|The cover of Peachtree's US edition.|
It’s the story of a cunning frog who tricks his way into a royal household by convincing two fairytale-obsessed princesses that he's really an enchanted prince who can give them the happily-ever-after they have always dreamed of. Fortunately the two princesses have a non-fiction-loving younger sister, Martha, who sees through the frog’s fakery and sets out to debunk it. The characters use books to back up their arguments, and both sides dismiss each other’s evidence with the refrain, “Just because it’s in a book doesn’t mean it’s true!”.
Some US reviewers have commented that the book’s theme of fact versus fiction – and how to tell the difference between the two is especially relevant at a time when “fake news” is having an increasing influence on public opinion.
|While one book is sufficient proof for big sister Arabella, Martha delves deeper in search of the truth.|
|The January 2017 edition of the School|
Library Journal stressed the need for
young readers to think critically.
“Children in the 21st century have to be taught to use their brains when they read. High school curriculum spend a fair amount of time drilling this idea home, but considering how young kids are when they search for information online these days, wouldn’t it behoove them to be taught to think things through from the start? Enter Prince Ribbit, a book that drills home a very simple message: “Just because it’s in a book doesn’t mean it’s true.” Its timing could not be better.”
As I’ve mentioned elsewhere, Prince Ribbit’s fact versus fiction theme was inspired by some of the “popular science” books I was reading when I wrote the story in 2013. The laws of libel do not apply to science, so it’s worth bearing in mind that the authors of such books are free to misrepresent scientific evidence in order to appeal to a wider market. This was clearly the case with some of the books I was reading, which gave contradictory accounts of the same evidence. They could not all be right, so how could I find out which books' accounts were closest to the truth?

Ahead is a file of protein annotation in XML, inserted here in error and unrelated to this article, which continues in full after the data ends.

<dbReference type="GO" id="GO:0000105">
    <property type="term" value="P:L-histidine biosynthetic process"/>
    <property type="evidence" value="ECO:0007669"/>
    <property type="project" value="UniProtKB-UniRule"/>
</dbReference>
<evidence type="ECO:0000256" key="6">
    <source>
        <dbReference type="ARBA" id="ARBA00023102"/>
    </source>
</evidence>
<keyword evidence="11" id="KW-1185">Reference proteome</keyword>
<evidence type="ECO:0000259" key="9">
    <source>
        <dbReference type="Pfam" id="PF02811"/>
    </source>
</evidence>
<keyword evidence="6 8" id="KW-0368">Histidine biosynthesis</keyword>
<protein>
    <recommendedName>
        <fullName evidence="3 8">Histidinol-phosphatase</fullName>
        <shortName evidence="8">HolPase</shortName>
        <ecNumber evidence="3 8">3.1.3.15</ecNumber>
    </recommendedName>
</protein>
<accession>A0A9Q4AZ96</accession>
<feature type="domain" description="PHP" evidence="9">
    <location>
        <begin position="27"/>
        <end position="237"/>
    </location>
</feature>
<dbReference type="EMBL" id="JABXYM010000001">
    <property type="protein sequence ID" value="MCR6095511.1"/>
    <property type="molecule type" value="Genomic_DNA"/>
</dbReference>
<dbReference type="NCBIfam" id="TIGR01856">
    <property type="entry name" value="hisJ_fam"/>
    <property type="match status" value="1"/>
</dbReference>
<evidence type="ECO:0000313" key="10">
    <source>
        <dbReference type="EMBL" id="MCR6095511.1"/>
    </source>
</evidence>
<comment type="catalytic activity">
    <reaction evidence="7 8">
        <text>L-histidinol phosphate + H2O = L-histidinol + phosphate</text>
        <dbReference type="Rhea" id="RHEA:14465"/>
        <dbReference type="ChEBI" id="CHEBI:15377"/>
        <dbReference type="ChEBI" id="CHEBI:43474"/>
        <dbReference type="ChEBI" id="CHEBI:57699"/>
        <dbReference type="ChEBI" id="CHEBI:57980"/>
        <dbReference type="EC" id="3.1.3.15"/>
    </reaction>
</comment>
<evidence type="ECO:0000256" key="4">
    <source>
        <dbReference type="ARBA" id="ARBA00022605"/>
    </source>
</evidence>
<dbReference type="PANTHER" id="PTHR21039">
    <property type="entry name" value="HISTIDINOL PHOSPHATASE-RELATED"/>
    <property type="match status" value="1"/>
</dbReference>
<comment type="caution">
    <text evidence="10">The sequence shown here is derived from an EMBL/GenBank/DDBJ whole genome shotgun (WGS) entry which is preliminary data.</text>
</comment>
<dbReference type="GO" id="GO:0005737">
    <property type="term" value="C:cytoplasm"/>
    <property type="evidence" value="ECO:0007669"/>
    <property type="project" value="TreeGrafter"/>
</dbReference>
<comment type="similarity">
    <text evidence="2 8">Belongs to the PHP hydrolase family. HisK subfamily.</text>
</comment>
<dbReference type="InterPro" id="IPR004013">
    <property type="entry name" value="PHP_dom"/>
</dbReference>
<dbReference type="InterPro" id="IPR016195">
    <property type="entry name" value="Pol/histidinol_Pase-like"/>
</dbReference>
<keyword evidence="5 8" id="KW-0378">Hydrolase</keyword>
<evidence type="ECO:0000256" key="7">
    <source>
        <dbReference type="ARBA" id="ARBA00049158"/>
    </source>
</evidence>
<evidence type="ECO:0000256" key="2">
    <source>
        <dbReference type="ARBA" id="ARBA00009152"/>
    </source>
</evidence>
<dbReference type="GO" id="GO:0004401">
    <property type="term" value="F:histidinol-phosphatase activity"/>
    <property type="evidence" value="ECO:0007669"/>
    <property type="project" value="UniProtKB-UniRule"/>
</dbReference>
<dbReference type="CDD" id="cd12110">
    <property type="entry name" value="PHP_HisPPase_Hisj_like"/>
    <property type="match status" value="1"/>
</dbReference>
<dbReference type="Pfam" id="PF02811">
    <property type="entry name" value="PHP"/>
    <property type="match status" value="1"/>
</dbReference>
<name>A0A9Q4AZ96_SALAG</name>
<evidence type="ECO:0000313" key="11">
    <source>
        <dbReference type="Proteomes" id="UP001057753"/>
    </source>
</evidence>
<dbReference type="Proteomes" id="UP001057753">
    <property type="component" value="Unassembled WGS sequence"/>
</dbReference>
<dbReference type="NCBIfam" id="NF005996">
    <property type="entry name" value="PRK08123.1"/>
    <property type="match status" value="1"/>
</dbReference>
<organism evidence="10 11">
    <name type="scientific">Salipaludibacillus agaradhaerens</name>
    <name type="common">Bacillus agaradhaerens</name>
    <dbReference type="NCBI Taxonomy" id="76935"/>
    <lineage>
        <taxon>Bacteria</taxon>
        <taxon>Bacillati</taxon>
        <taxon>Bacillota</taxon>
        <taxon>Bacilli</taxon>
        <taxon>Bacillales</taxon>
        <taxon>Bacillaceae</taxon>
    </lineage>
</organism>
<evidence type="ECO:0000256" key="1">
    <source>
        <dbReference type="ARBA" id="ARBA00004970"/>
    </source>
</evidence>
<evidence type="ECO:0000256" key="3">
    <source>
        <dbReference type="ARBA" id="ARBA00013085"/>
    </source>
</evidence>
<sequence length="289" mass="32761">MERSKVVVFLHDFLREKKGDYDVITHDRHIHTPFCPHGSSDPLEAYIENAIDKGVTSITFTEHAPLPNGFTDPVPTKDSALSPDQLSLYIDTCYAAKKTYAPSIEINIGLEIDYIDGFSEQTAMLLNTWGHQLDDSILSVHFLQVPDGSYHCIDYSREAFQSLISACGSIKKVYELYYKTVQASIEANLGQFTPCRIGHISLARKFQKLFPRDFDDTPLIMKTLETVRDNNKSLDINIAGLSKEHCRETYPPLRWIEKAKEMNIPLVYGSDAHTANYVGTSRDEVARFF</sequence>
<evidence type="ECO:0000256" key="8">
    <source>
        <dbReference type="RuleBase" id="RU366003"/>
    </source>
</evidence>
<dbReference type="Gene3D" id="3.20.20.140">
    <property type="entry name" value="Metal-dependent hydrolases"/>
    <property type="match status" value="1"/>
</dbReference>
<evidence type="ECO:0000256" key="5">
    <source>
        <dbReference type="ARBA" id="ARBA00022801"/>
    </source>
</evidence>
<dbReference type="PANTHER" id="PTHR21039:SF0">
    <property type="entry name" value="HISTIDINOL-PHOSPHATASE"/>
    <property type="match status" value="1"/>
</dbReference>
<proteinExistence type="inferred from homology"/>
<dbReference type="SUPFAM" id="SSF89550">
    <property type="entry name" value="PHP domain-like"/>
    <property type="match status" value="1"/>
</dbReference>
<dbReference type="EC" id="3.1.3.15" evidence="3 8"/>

Although the Ask for Evidence campaign has its roots in the scientific community, the critical thinking approach it promotes is equally applicable to other areas including politics, where policy makers often allow ideology – or just old-fashioned prejudice – to trump the evidence. Fortunately there are organisations that encourage evidence based policy making, such as the Education Endowment Foundation, which does a great job of objectively evaluating evidence relating to education policy. The next time you hear a politician claiming that 'smart school uniforms lead to academic success' or that 'performance related pay will raise teaching standards,' a quick look at the EEF's easy to use ’toolkit” will allow you to assess the current evidence (or lack of it) for such claims.
When I wrote Prince Ribbit four years ago, I had no idea that the story might have a topical relevance by the time it was published. And I did not have a message in mind when I was writing it – I was simply trying to write an entertaining tale. But I’m delighted that it’s seen as promoting critical thinking. With this in mind, I’ll leave the last word to Elizabeth Laird's SLJ review.
“Read carefully. Read critically. Read everything and then form your own opinion from the facts, as best as you can gather them. Or, if you just prefer, read this cute book because it has princesses and talking frogs in it. As far as I can tell, that’s a win-win situation.”
|Princess Martha remains unconvinced by the frog's fakery.|